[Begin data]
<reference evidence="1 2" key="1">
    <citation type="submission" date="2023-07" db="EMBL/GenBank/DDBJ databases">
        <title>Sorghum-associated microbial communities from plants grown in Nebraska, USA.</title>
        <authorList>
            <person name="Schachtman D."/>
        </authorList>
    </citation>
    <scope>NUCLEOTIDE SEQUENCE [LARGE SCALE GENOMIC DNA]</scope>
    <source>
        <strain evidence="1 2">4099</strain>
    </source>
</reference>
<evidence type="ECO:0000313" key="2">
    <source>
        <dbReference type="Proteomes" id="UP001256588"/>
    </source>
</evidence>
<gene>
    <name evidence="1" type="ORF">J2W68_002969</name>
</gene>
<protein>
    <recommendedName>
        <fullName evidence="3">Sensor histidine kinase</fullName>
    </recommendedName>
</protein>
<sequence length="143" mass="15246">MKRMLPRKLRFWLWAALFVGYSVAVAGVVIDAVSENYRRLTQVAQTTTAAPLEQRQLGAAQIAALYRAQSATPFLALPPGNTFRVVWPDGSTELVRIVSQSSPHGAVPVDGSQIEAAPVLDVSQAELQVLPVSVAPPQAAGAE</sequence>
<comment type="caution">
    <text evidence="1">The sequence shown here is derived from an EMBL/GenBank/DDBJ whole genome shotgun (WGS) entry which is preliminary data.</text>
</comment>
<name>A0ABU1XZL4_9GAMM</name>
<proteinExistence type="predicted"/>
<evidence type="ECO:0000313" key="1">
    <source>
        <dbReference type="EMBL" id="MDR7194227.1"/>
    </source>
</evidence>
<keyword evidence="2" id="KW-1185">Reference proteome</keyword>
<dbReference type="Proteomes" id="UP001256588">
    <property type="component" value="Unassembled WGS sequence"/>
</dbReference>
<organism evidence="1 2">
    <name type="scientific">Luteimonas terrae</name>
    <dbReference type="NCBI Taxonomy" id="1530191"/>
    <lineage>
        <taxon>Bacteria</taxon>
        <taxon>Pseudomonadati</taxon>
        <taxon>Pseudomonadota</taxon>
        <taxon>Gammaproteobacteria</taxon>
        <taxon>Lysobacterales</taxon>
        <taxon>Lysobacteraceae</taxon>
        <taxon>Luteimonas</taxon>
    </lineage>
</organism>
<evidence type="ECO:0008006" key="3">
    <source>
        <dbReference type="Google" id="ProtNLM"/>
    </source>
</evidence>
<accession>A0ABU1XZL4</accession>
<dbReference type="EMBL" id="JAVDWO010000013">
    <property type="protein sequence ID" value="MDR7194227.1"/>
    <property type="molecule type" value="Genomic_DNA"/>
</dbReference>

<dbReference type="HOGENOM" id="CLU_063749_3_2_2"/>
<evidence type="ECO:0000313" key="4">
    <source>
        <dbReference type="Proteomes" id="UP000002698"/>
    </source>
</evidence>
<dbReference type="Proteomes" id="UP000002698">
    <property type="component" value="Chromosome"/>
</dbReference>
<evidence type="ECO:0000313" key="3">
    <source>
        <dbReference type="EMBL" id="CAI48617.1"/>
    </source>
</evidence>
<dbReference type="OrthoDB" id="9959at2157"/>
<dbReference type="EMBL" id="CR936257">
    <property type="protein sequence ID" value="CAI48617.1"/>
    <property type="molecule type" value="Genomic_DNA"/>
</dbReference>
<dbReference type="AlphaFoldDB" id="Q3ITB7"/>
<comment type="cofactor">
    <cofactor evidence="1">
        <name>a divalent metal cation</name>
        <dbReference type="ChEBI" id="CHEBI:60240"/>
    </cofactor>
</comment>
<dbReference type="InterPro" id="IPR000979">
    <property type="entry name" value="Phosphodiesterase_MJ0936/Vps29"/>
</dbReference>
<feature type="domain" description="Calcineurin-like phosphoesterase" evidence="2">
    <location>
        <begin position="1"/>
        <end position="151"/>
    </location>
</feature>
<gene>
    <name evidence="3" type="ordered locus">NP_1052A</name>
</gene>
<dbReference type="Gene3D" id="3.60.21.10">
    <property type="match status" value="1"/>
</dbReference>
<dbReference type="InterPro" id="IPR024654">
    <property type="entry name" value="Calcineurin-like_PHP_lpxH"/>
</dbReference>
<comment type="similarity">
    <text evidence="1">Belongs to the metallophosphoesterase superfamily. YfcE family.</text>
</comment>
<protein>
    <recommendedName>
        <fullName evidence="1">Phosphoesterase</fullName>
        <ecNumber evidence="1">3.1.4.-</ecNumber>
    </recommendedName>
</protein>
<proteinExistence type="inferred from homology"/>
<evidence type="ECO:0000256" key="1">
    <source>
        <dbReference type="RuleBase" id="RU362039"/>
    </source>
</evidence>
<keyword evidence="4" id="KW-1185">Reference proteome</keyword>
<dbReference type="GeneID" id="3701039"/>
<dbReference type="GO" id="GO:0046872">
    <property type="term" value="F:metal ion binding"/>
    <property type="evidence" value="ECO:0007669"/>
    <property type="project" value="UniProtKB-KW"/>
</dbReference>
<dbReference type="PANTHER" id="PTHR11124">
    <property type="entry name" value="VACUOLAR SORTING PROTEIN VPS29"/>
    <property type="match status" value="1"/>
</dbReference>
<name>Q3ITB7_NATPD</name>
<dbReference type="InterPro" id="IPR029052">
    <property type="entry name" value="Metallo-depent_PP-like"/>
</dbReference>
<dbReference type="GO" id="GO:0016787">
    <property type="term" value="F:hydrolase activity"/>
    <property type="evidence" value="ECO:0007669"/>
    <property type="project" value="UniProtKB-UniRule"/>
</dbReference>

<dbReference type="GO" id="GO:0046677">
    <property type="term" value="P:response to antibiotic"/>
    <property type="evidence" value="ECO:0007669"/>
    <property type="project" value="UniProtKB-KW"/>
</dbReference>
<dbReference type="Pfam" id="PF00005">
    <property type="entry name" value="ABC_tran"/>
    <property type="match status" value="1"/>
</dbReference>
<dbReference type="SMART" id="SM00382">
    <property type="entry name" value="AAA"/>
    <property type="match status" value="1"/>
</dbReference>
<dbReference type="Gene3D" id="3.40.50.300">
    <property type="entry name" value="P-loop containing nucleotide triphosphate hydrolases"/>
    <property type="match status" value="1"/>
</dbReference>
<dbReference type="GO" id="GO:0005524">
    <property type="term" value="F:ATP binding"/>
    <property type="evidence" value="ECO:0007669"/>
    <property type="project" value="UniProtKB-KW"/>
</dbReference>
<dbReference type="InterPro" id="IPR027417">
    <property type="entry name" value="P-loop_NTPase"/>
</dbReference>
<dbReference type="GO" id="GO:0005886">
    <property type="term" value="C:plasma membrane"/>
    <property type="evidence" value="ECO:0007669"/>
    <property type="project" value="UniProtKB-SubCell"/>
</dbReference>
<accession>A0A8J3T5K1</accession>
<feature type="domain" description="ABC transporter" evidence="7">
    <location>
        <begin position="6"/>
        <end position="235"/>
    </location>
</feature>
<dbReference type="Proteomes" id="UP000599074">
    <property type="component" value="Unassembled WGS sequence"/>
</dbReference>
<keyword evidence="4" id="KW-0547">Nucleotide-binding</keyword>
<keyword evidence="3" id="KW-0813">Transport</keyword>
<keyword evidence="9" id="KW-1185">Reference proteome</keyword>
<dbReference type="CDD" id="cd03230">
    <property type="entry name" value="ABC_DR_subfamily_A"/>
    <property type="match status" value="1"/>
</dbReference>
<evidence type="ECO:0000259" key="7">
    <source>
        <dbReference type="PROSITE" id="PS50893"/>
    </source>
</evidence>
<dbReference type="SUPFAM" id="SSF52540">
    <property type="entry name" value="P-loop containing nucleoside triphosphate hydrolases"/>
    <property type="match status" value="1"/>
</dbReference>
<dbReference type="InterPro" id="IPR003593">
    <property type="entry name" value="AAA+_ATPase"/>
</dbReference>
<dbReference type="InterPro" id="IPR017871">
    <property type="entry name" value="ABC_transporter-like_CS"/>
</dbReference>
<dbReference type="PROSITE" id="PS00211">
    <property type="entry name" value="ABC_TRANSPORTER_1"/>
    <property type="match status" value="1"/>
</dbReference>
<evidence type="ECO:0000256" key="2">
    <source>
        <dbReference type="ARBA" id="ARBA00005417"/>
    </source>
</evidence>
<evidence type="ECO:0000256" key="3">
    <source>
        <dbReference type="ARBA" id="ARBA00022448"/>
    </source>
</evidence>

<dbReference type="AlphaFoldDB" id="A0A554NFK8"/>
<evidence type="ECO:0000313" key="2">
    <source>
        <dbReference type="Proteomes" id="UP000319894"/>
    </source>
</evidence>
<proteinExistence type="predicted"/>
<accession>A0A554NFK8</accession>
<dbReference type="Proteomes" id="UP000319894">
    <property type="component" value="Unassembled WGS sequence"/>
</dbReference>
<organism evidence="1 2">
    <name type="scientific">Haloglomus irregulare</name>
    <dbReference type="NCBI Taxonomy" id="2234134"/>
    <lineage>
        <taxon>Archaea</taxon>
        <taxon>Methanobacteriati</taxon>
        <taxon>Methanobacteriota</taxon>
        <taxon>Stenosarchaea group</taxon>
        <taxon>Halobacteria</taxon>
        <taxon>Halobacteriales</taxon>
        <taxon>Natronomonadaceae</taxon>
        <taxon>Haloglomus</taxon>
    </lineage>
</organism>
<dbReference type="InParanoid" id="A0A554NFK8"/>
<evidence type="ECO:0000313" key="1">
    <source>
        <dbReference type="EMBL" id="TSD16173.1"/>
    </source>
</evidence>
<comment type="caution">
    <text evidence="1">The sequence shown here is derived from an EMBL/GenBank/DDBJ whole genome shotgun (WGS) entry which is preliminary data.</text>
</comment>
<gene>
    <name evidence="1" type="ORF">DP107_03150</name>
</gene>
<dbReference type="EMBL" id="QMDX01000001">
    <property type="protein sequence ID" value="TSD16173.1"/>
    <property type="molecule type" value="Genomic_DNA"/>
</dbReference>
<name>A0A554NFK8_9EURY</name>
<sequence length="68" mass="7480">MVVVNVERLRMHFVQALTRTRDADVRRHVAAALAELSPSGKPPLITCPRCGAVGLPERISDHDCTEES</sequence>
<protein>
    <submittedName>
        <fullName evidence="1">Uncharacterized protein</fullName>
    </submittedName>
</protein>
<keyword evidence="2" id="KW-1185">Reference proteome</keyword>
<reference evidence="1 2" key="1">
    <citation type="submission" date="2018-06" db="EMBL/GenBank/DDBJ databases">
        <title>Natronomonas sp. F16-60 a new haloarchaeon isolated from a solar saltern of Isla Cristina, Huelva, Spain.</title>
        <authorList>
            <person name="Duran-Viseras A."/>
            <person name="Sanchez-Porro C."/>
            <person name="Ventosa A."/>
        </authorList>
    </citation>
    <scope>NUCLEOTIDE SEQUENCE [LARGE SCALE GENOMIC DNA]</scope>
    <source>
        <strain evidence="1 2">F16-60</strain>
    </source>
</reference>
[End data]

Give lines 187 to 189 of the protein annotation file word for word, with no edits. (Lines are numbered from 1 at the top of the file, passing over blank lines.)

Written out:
    <property type="entry name" value="ABC_DR_subfamily_A"/>
    <property type="match status" value="1"/>
</dbReference>